New entrepreneurs seem to get advice from everywhere. Starting a business brings experts out of the woodwork to offer advice, even though most of them have no real experience as an entrepreneur. Many newly minted small business owners get confused and try to listen to those they are closest to. This leads to poor decision making, and often causes businesses to reach their demise as quickly as they were created.
It is not always just bad advice that sinks the ship, however. From choosing the wrong business for your skill set, to not understanding your financials – there is a lot that can go wrong with a new business. In this article we are going to discuss 7 of the most important things that new entrepreneurs should not do if they want their business to reach years 2 and 3.
Things new entrepreneurs should not do include:
- Choosing a Business That is a Bad Fit
- Starting Without Enough Money
- Spending Too Much Time Listening to the Noise
- Not Listening to Your Employees
- Trying to Do Everything Yourself
- Setting Expectations Too High
- Not Knowing Your Numbers
#1 Choosing a Business That is a Bad Fit
It is safe to say that most new entrepreneurs choose their business based on either what they deem themselves to be best at or they just latch onto whatever opportunity happens to fall in their path at the time they are looking for something “more” in their life. Usually the latter opportunities seem too good to fail because of your own life situation (you want them to just work and will do anything to get out of your job).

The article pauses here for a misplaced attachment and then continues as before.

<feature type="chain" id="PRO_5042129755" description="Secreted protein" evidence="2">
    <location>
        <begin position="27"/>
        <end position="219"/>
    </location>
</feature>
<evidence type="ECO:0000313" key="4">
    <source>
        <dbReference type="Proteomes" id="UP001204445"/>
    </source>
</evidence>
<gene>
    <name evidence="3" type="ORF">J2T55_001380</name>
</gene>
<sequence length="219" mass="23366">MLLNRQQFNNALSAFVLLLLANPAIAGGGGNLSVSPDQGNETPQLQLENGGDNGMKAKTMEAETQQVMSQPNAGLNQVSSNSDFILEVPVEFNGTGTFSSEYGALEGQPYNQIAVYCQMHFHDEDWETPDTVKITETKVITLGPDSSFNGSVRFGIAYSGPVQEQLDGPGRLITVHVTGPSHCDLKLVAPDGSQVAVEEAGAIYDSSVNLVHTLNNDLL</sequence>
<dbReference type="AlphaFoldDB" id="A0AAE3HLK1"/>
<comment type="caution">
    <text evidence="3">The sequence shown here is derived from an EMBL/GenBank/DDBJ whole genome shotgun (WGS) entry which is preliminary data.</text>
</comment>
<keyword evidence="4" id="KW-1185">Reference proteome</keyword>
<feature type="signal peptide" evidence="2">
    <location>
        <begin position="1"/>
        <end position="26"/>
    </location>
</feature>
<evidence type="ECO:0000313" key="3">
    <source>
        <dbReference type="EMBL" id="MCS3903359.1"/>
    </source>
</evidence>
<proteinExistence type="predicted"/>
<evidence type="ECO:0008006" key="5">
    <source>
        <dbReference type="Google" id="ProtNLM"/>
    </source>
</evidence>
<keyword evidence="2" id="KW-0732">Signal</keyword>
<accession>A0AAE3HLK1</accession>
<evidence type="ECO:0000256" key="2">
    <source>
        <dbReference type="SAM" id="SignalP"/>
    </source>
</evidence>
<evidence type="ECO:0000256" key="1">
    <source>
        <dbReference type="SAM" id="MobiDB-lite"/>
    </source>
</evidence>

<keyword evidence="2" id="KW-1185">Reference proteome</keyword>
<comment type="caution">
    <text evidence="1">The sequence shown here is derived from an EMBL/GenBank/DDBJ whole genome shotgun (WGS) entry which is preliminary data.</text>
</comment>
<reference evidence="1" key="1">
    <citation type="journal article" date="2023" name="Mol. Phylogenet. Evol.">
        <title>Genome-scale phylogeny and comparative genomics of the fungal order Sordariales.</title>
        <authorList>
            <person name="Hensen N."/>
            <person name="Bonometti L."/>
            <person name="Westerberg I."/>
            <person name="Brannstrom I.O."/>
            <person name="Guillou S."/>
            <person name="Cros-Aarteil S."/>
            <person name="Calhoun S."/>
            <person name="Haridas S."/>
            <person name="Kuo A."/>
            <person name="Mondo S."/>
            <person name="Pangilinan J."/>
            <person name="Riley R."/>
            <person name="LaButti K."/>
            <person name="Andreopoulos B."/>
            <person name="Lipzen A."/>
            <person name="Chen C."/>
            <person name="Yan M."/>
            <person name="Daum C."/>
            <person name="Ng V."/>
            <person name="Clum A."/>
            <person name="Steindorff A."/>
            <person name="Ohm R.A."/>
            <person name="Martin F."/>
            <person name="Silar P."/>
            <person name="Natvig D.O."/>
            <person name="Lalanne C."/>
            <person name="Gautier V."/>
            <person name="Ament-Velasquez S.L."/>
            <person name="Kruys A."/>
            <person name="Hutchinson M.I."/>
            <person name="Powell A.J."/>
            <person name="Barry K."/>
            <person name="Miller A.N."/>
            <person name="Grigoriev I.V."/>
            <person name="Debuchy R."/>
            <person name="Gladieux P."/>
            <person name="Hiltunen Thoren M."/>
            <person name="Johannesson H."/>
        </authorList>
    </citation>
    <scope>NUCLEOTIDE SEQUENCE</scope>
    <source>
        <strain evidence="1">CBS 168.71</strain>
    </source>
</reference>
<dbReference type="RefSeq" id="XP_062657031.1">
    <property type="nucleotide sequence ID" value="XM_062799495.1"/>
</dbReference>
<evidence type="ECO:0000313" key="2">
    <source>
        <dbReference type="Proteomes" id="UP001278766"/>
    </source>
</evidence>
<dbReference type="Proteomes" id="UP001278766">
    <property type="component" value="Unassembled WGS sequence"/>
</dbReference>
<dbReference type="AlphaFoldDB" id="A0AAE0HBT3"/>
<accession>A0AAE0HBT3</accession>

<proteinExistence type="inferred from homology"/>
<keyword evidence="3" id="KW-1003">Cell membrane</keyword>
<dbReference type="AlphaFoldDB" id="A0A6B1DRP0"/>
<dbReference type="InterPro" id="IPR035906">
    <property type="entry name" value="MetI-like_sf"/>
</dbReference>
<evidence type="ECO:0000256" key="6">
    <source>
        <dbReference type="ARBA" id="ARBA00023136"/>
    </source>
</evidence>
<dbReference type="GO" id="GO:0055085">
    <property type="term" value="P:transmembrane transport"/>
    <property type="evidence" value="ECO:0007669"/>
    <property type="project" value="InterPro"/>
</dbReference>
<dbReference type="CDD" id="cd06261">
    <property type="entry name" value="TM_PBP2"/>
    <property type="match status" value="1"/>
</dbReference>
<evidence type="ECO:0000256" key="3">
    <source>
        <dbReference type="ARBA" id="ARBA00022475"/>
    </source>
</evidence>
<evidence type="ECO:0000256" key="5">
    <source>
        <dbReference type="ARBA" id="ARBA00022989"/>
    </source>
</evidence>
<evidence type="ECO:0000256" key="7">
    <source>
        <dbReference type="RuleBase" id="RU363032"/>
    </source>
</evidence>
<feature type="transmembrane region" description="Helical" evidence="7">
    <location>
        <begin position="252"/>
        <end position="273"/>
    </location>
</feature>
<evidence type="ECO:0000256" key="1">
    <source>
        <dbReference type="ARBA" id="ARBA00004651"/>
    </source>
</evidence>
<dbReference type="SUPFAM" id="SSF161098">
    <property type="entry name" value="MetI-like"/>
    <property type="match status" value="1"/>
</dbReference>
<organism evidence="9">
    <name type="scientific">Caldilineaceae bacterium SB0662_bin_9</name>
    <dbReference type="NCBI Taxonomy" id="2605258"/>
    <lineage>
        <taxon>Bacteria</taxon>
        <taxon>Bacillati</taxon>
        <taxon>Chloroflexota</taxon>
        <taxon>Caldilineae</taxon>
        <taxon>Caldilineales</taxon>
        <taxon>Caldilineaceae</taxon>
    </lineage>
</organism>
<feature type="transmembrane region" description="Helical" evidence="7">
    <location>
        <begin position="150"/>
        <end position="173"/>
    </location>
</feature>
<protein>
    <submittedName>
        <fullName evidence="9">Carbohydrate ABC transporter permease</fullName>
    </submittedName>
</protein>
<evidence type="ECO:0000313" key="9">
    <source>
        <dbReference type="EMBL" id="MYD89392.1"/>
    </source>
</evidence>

Neither of these things necessarily means that if you fall into that category you are going to fail. However, just because you are good at something, or you see an opportunity, it does not mean that you are the right fit for that business. The business you ultimately choose to own and operate is going to take literally thousands and thousands of hours of your time. Time is one commodity that you can’t get more of. Your time as an entrepreneur should be spent on something you actually enjoy doing.
There will be plenty of crap stuff to do when you own any business. If you don’t absolutely love being a part of, and owning, your business then it won’t last long. This doesn’t mean you have to be excited to do every little task, but you should be excited about the work your business is performing. If you aren’t then it is a bad fit for you. You likely won’t have your heart in it, and will end up selling, quitting, or failing.
#2 Starting Without Enough Money
Every business requires a different amount of cash flow in order to survive on a monthly basis. Many businesses also have large cash needs to buy equipment or rent physical space before they can ever make a single sale. This is why it is important to proforma out your exact cash needs to set up the business and to survive for the first year. Doing this will help you understand how much money you have to put into the business based on what your expected sales are going to be. Starting without enough cash will certainly doom your business unless you are able to greatly increase your expected sales.
Our advice would be to make sure you borrow or raise more capital than you think you are going to need for the first year before you start buying equipment or open your doors for business. With cash flow you should always stray to the conservative side, because cash is the true lifeblood of every business.
#3 Spending Too Much Time Listening to the Noise